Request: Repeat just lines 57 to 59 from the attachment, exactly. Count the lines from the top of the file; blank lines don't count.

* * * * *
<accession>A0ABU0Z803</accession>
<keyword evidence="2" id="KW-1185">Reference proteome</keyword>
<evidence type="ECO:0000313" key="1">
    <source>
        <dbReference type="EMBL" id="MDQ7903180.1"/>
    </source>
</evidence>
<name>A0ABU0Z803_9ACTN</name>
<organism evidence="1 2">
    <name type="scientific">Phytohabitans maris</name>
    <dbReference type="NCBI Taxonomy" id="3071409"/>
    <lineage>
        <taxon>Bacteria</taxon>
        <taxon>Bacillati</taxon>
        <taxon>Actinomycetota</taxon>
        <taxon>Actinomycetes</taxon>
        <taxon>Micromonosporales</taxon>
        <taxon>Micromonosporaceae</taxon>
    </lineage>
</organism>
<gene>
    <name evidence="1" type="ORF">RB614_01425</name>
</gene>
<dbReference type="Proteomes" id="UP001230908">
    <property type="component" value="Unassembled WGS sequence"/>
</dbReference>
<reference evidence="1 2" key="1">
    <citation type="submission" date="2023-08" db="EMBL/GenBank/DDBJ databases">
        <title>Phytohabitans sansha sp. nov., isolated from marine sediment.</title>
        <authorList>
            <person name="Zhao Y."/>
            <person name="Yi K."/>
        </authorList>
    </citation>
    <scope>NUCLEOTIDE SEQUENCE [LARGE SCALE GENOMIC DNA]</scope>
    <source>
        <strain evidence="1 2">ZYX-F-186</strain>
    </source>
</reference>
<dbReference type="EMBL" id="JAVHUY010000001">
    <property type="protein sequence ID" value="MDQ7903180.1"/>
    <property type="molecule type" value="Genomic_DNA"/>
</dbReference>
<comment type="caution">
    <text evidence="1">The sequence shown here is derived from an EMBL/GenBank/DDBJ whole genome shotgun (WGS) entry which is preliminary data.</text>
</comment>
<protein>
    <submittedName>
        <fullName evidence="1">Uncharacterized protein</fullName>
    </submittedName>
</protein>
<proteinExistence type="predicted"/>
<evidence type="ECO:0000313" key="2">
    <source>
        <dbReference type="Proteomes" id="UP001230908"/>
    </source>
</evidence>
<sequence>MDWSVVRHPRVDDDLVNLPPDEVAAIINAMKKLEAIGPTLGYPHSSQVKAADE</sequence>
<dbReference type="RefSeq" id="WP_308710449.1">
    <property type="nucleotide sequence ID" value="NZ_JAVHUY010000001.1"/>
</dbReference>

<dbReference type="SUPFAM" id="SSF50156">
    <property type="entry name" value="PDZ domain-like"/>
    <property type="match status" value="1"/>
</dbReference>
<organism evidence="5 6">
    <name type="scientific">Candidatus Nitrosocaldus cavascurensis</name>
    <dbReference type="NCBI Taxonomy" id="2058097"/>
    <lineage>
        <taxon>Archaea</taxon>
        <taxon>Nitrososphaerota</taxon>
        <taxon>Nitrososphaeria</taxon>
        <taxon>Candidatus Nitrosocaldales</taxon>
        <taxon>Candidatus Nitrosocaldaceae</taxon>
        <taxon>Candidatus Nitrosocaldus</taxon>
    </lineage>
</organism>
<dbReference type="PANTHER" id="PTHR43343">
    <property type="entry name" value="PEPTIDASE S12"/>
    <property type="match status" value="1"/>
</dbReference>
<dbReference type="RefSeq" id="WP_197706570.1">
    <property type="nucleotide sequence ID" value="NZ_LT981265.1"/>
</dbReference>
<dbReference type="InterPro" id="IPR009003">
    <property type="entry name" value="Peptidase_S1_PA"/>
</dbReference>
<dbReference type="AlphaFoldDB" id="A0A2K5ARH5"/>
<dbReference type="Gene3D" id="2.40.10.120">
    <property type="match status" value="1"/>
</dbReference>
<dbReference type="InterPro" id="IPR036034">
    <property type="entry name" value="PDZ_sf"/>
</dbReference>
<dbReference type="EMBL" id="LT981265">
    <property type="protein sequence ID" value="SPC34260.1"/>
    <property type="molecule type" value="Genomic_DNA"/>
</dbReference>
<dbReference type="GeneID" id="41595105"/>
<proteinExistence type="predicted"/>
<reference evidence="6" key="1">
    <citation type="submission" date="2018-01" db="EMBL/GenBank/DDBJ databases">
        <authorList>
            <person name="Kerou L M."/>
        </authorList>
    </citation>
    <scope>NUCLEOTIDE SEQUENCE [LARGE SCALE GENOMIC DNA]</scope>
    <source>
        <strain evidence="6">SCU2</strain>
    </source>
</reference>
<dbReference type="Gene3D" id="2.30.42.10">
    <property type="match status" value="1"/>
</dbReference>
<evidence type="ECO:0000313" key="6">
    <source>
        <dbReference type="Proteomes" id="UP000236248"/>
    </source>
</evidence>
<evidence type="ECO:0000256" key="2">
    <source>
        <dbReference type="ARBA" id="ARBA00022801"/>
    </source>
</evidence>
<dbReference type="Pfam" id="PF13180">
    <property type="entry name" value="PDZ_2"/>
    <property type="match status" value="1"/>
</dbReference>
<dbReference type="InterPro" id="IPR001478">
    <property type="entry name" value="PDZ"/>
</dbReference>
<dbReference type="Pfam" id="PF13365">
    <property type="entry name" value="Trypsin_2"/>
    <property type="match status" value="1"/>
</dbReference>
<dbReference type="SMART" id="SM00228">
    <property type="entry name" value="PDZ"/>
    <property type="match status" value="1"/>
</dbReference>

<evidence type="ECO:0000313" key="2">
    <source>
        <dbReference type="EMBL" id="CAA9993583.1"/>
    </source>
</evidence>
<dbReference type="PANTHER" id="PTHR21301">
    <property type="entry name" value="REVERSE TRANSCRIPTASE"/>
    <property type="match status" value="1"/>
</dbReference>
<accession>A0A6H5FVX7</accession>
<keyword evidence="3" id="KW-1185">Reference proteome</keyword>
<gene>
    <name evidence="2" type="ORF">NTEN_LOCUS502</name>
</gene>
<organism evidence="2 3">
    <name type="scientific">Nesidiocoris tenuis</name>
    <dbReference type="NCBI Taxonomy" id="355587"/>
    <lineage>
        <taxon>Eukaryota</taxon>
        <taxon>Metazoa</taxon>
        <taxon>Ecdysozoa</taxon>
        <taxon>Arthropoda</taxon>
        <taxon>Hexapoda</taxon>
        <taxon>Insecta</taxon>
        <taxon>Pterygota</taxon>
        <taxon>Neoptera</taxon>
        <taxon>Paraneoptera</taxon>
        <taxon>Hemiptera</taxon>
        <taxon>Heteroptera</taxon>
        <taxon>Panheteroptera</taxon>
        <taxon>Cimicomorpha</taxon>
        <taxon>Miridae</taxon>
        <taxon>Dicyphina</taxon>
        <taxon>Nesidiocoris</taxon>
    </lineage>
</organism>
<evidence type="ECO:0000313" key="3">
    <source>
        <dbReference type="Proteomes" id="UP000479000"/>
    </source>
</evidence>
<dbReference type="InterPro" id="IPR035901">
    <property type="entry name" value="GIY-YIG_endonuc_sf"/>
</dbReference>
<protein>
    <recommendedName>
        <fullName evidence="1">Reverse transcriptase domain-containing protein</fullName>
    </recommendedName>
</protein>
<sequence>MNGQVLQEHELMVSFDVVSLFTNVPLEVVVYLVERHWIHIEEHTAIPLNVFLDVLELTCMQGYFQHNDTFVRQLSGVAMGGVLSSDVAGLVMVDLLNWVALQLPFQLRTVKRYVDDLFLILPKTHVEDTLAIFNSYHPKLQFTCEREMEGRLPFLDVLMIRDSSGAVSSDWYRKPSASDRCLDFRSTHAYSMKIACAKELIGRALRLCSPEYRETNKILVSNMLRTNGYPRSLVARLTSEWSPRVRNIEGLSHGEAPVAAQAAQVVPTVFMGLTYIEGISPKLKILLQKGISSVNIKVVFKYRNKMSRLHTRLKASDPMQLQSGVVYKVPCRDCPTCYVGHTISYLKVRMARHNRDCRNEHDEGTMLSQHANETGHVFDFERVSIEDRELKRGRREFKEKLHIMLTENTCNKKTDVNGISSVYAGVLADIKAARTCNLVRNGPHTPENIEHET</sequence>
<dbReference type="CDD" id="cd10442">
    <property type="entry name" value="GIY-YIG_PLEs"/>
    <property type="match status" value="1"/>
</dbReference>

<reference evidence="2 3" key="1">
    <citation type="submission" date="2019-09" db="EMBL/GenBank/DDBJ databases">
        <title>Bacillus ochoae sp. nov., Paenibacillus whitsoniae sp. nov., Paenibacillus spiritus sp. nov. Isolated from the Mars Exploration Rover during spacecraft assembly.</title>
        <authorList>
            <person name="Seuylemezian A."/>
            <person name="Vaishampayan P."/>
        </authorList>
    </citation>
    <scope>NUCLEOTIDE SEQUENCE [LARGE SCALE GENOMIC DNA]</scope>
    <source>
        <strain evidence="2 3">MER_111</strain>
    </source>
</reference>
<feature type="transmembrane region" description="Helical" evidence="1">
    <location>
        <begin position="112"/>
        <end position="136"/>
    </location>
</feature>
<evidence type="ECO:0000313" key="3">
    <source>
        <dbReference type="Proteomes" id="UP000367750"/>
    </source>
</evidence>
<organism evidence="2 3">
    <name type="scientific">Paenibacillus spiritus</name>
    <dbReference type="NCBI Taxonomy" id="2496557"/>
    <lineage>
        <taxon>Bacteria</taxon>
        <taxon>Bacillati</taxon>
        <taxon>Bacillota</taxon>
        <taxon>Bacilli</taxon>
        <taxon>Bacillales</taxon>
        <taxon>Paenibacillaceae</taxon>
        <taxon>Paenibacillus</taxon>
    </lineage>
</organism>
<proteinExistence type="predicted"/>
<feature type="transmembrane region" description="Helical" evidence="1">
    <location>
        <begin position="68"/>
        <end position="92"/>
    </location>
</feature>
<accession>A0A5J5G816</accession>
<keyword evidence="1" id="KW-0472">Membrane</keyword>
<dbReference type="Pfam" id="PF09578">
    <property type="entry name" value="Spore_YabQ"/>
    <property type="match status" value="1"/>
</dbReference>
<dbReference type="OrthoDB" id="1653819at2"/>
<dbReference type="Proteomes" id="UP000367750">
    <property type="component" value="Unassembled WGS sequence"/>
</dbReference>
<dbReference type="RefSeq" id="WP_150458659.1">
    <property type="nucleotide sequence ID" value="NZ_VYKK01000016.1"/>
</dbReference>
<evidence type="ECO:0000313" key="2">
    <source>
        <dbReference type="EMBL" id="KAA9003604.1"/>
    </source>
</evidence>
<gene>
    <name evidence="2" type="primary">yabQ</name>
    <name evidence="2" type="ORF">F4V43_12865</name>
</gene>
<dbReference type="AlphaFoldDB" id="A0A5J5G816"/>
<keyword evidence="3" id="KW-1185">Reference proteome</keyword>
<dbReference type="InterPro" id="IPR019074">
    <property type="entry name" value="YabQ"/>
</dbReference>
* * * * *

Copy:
</evidence>
<sequence>MDWSVVRHPRVDDDLVNLPPDEVAAIINAMKKLEAIGPTLGYPHSSQVKAADE</sequence>
<dbReference type="RefSeq" id="WP_308710449.1">